6. the junction where Lauriston Place and Lady Lawson Street join should have a continuous footway along Lauriston Place – both across the road carriageway and the cycle route – with pedestrian priority clearly identified by road surface, markings and signage
  7. there should be continuous footway across the access road joining Lady Lawson Street from the Art College
  8. the pedestrian crossing of West Port is some distance away from the junction with Lady Lawson Street, whereas the cycle route exactly follows cyclists’ desire line – the same approach should be taken for pedestrians, but ensuring that a ‘tiger crossing’ physically separates cyclists and pedestrians
  9. on Lady Lawson Street (section north of West Port) the footway which is currently 3.5m wide would be reduced to 3.09m and 2.50m width – the space for the cycle route should instead be taken from vehicles
  10. to walk from Castle Terrace (north side, west of the roundabout) to Lady Lawson Street (west side) will involve pedestrians traversing one road crossing, two cycle route crossings and the unprotected junction of Lady Lawson Street and Castle Terrace; this is both inconvenient and potentially dangerous, and involves the cycle route running along the centre of the footway on Castle Terrace (south side) – continuous footways, with pedestrian priority, should underpin all these crossings
  11. to walk from Castle Terrace (west side, north of the roundabout) to the east side (Farmers’ Market, multi-storey car park etc) involves one road crossing and one cycle route crossing – this should be a raised crossing / continuous footway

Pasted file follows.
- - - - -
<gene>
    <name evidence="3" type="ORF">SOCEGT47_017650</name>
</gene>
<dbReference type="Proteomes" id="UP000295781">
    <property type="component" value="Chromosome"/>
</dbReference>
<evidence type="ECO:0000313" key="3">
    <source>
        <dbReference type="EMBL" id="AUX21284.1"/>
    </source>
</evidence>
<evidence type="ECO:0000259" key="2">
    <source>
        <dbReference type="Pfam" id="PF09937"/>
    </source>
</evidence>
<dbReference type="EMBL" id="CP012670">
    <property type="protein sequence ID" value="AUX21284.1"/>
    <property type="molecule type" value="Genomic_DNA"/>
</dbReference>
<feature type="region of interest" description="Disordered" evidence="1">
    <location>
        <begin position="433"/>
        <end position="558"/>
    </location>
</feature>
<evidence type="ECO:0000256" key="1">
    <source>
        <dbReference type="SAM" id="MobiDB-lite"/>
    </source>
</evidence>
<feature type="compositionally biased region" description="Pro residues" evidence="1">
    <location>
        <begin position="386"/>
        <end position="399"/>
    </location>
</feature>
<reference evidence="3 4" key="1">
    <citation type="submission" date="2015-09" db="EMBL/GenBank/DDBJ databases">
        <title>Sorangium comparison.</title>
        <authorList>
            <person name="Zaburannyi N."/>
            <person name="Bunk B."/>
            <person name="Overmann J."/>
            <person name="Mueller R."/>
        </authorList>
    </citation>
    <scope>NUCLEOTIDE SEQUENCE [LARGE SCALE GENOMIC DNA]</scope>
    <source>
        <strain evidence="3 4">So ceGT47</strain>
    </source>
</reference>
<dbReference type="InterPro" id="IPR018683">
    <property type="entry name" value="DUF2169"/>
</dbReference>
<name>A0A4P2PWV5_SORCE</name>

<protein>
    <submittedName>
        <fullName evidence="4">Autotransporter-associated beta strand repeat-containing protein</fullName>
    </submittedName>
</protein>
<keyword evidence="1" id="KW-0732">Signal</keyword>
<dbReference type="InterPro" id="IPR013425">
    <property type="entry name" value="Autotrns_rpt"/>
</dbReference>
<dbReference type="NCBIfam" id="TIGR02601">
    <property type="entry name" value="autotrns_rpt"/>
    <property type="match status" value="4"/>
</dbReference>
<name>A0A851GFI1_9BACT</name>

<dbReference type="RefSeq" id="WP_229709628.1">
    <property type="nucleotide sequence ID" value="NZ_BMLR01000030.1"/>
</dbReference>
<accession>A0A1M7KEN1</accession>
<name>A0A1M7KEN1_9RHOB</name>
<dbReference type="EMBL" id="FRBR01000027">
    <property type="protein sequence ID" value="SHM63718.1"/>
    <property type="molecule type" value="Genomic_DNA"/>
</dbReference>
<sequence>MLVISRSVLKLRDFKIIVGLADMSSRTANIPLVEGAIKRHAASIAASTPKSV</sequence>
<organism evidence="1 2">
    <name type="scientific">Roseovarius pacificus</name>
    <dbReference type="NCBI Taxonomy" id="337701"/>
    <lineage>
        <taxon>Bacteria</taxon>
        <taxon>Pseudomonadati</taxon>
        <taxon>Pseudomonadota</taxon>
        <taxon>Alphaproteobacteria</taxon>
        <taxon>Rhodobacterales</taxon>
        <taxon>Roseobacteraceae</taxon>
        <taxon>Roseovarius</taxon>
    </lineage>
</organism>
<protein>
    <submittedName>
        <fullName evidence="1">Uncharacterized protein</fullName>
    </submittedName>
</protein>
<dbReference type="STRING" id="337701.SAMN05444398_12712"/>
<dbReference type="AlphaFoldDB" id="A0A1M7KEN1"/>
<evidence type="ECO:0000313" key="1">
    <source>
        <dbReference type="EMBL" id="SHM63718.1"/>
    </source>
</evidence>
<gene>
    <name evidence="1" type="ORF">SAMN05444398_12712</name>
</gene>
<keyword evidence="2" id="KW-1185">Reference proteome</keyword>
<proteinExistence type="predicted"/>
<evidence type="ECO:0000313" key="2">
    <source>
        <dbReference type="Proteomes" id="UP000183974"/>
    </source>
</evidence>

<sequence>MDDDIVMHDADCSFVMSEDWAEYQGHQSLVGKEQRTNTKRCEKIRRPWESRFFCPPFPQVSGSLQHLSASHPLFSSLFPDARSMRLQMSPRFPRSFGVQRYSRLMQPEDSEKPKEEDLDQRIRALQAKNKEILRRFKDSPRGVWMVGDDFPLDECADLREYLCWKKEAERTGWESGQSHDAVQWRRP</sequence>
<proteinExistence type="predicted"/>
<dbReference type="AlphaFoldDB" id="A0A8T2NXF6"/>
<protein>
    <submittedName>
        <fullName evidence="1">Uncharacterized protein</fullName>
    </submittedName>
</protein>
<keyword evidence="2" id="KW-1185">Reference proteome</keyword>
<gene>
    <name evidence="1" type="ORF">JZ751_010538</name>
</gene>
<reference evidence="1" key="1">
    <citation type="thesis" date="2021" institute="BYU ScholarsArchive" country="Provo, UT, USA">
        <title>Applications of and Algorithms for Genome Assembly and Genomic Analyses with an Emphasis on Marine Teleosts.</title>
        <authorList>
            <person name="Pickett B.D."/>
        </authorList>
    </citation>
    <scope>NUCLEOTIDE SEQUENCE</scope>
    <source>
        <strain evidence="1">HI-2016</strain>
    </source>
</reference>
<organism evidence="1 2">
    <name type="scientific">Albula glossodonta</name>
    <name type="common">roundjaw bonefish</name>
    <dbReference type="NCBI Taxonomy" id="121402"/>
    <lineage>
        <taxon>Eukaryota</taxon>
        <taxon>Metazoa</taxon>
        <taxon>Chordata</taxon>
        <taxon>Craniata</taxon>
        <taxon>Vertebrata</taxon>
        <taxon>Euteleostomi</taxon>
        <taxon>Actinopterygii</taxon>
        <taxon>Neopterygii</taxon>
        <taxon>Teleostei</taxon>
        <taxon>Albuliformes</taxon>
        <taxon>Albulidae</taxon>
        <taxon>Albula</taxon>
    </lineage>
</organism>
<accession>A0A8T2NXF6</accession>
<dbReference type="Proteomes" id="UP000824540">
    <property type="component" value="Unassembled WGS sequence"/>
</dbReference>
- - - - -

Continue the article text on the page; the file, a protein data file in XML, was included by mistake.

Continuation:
12. planned footway widths on Castle Terrace as it nears Lothian Road do not seem to be shown on the plans,  but the current north side footway of Castle Terrace at its narrowest point is less than 1.6m, with a ‘clear walking zone’ at the lamp post of less than 1.3m. The Council’s Street Design Guidance stipulates an ‘absolute minimum’ of 2m and 1.5m respectively in such circumstances  – the opportunity should therefore be taken to achieve these footway minima on this stretch
  13. the corner where Castle Terrace joins Lothian Road (next to the Kings Stables Road junction) is cluttered and, in the case of the latter, dangerous for pedestrians crossing – we suggest that (i) the Castle Terrace pedestrian crossing should be converted from staggered to continuous, and (ii) the Kings Stables Road junction should be blocked off to vehicular traffic
  14. the shifting north of the pedestrian crossing on Lothian Road appears to be linked to an assumption of increased cycle traffic from Grindlay Street to the east side of Lothian Road and then onwards to the west side of Lothian Road and Festival Square, but this (i) would involve movement across an existing ‘pedestrianised’ area where there would be increased danger of cycling / walking conflicts, and (ii) would encourage an unacceptable level of conflict between cyclists and pedestrians on the busy footways on both sides of Lothian Road